Barnes & Noble, I have to hand it to you. I’ve been watching eReaders with great interest, not for myself, but for my wife who is an avid dead tree reader (me, not so much) and my job, which is in publications. Credit to Amazon and their Kindle for breathing life into the field and to Sony and their readers for delivering much needed variety, but B&N and the Nook is clearly the one to beat in so many ways.
First, B&N managed to deliver an eReader that in no way detracts from their store experience by offering free in-store reading. That makes it a device to take with you to the store, not an alternative for going to the store. This complementary approach, integrating the Nook into the B&N experience, is pure gold.
To make that work, B&N made sure the device had wifi and partnered with AT&T, a wireless provider that offers both 3G for downloading books on-the-go but also wifi hotspots for the stores. You walk into the store. The Nook hooks up with the wifi hotspot. You get to read books, same as you do with the physical books in the store. Others have questioned the wisdom of choosing AT&T as their partner, but when you consider they needed both 3G and wifi, there wasn’t a better option.
Second, the Nook’s lending functionality brings it closer to a real book than any eReader before it. Not only does this overcome one of the stigmas against ebooks, but it helps drive adoption of B&N’s ebook system. To read a B&N ebook, you need a B&N ebook reader, be it a Nook or their application for PC, Mac, iPhone, BlackBerry, and soon Windows Mobile. The more people they get to read B&N ebooks, the more people will be inclined to buy B&N ebooks and be able to justify buying a Nook. Very smart move on their part.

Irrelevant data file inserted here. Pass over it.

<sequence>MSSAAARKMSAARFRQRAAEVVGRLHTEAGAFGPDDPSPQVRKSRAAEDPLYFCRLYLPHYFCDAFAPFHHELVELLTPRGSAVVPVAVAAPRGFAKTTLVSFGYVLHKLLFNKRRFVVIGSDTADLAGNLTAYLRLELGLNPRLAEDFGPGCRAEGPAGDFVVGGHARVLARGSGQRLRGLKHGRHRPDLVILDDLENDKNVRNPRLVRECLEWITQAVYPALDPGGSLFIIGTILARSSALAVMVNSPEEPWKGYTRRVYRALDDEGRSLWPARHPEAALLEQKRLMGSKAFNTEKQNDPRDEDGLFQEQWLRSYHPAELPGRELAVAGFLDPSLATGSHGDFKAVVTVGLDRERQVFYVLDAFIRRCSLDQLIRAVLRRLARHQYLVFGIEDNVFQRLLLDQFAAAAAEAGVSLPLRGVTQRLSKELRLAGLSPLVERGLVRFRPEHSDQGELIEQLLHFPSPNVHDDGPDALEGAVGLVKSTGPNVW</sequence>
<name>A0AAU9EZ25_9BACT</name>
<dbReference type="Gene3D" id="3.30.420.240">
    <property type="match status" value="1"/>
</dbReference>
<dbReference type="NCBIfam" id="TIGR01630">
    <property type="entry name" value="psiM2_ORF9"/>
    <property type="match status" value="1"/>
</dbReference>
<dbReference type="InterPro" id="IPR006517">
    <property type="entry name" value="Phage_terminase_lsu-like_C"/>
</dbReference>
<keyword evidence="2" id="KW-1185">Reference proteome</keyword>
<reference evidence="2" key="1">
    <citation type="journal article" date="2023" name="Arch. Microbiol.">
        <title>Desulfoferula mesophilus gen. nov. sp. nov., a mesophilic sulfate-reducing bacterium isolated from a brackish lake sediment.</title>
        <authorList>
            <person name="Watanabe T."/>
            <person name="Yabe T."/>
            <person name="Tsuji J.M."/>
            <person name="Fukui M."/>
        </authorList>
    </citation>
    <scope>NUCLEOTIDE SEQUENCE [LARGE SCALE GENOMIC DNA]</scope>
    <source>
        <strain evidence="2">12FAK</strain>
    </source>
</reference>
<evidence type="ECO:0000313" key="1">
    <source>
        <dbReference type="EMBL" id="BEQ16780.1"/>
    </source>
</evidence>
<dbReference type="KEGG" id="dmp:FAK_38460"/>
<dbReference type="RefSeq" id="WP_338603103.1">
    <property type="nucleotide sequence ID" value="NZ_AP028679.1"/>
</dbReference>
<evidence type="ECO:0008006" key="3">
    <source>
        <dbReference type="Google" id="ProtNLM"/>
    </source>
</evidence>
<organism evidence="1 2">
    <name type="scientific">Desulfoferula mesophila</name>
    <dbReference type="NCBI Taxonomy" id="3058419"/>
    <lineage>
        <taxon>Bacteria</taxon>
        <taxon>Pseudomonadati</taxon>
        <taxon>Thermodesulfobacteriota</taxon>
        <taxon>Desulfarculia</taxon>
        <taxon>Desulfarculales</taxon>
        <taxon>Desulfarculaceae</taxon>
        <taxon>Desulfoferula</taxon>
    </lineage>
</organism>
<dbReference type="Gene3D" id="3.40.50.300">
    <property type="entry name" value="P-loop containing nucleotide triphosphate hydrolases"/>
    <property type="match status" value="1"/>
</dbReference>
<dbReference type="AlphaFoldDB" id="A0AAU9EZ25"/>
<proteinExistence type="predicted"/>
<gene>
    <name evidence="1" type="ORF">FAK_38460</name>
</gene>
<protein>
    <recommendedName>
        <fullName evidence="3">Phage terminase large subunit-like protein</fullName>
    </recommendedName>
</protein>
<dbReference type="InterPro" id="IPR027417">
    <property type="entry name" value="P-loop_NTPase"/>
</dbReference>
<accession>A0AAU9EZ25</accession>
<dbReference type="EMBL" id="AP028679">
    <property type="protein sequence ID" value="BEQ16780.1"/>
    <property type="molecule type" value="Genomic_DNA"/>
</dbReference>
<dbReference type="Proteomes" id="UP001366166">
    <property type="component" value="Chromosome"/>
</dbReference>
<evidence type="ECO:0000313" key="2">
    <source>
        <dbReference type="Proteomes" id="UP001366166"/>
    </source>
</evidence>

Third, the combination of energy-efficient e-ink and quick response color LCD touchscreen brings together the best of both worlds. The LCD offers on-screen keyboard input, a “Cover Flow” style look at one’s library, dynamic buttons, music control, and whatever else will come, to complement the e-ink display for the real reading. It cuts the battery life, but it still runs more than a week between charges, which is plenty. I think this split-screen approach offers tremendous potential, particularly when one considers the next advantage…
Fourth, it runs Android. That opens all sorts of software possibilities. Both official and unofficial apps are practically assured, and with input via USB and storage via SD card, some good Nook hacks should be expected too.
To me, the only question left is content. Obviously B&N has the pull to get bestsellers on the Nook, but what about newspapers, magazines, and comic books? If they get the Washington Post, I will buy my wife a Nook and cancel our (well, her) subscription to the Sunday edition. Offer magazines, and I’ll make sure she gets them all through B&N. Get comic books on that thing and I’ll buy one for myself (assuming a steep discount since there’s no color, and some free in-store reading).
Thanks to the in-store reading integration, we’d be even more inclined to visit our local store, which is saying a lot because my wife goes there all the time. We were just there last night for reasons not at all related to the Nook. The point is, B&N has the device I want and the store integration to keep us coming back. They get us the content, and we’ll be completely sold. I imagine we won’t be the only ones.
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